Too Little Passion
After being diagnosed with a serious illness that would take the use of his arms in the future, one man focused on living more mindfully. Everyday tasks like making a sandwich or cleaning the bathroom became enjoyable because he delighted in the fact that his muscles were still functional. You don’t have to suffer a serious disease in order to regain your passion. Just focus on doing everyday tasks slowly and mindfully.
Learning to live in the moment is a process. Don’t feel bad if you struggle with it at first. You’ll get the hang of it if you keep trying.
Journal Your Thoughts
1. When was the last time you sat in silence and focused on being present?
2. How does the thought of sitting still in silence make you feel?
3. What’s one item you could remove from your to do list in order to spend a few minutes being mindful?
The Mindful Way to Deal with Frustrations and Problems
The ideal time to be mindful is when you’re encountering a frustration or a problem. But this can typically be the hardest time to be mindful. Maybe a co-worker accidentally deleted your report or your spouse said something insensitive that really hurt you. Whatever the situation, you’re feeling a lot of emotions at once.
It’s normal to want to blow up and let everything out. While this solution might seem helpful at first, the fact is that this approach is often harmful to your relationships. Instead, it can be helpful to deal with your frustrations and problems by staying mindful.
Start with awareness.
Often, we want our emotions to be heard, so start by acknowledging how you feel. Try saying something simple to yourself like, “I’m angry that (person) did (action)”. Take a few deep breaths. Acknowledge other emotions you feel bubbling to the surface like overwhelm, anger, sadness, jealousy, etc.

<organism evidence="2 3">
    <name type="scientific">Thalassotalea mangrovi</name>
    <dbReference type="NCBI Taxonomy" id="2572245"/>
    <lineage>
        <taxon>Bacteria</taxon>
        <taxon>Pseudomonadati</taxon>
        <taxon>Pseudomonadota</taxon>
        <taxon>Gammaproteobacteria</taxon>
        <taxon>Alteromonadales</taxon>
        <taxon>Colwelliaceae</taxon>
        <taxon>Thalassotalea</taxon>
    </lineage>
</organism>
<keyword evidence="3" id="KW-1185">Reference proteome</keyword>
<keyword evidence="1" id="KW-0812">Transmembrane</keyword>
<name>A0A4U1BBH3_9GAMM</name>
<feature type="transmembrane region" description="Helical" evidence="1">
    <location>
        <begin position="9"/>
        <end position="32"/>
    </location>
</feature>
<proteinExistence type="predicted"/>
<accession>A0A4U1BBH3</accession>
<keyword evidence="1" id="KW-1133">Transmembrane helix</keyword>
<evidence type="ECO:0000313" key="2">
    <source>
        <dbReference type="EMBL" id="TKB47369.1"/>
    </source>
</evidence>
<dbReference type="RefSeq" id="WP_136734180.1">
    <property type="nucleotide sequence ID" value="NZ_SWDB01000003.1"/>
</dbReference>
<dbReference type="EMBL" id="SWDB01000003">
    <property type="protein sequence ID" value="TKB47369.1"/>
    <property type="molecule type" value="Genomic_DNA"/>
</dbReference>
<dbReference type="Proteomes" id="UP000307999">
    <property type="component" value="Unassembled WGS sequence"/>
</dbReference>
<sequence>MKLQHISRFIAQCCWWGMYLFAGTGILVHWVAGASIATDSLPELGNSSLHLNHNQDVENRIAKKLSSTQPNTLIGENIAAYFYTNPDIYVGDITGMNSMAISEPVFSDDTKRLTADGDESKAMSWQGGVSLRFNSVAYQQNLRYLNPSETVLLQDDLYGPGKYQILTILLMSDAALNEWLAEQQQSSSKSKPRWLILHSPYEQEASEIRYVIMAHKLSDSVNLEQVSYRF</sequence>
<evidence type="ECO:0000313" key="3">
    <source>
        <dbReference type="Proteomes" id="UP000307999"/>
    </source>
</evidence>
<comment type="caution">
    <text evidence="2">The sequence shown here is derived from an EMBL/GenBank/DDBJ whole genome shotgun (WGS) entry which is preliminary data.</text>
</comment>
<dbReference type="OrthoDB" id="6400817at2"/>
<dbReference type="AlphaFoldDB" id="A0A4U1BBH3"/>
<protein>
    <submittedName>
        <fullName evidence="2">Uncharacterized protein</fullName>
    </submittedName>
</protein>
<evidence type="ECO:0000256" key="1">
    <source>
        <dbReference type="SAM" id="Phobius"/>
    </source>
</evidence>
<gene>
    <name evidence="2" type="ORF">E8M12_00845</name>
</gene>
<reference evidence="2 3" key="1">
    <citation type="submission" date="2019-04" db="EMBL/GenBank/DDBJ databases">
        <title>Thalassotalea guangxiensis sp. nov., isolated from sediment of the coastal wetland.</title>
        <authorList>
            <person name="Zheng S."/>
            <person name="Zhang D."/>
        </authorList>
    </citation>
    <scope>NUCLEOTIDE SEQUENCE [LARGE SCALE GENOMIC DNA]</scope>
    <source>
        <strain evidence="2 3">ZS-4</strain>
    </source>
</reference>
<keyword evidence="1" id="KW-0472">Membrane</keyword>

Analyze your emotions.
Where are these emotions coming from? Are they linked to something that happened recently? It’s important to pause and ask yourself if your emotions are in proportion to what happened. Sometimes, we react to a minor incident because we’re not acknowledging a problem in another area. For example, someone spills coffee on your desk and you’re tempted to yell at them. But you pause and realize you’re angry because you received bad news in an email earlier. You just attributed those emotions to the coffee spill.
Think it through.
When your frustration or problem has to do with someone else, think about it carefully before you decide to confront them. Could it be that you’ve been projecting your emotions onto someone else? Can you explain how they feel? Are you willing to step in their shoes for just a moment to look at this situation from their perspective?
Look for alternatives.
Sometimes, a frustration or problem comes along that can be handled easily. Ask yourself if you can change the situation. For example, getting angry about an invoice mistake that was made six months ago isn’t helpful. Ask yourself what your choices are and which one is the best response.
Reach out for feedback.
If you have a coach or mentor you can contact, you should do that. Ask for guidance on how to tackle this problem. Often a coach or mentor can provide a fresh perspective that can help you look at the situation in a new way. Alternatively, you could reach out to a group or community that you’re part of. Your group can give you the benefit of several different perspectives and it can be helpful to know that you’re not the only one dealing with these problems.
Don’t berate yourself if you don’t handle every frustration or problem mindfully. Instead, acknowledge that you could have dealt with the situation differently and move on. Mindful living isn’t about getting right every time or being perfect. It’s about living in this moment.
Journal Your Thoughts
1. What happened the last time you dealt with a frustration or problem without being mindful? Are you happy with those results?
2. Thinking back to this incident, how could you have handled it differently by practicing mindful living?
3. List three people that you could reach out to the next time you need advice or guidance.
4 Ways to Start Living Mindfully Right Now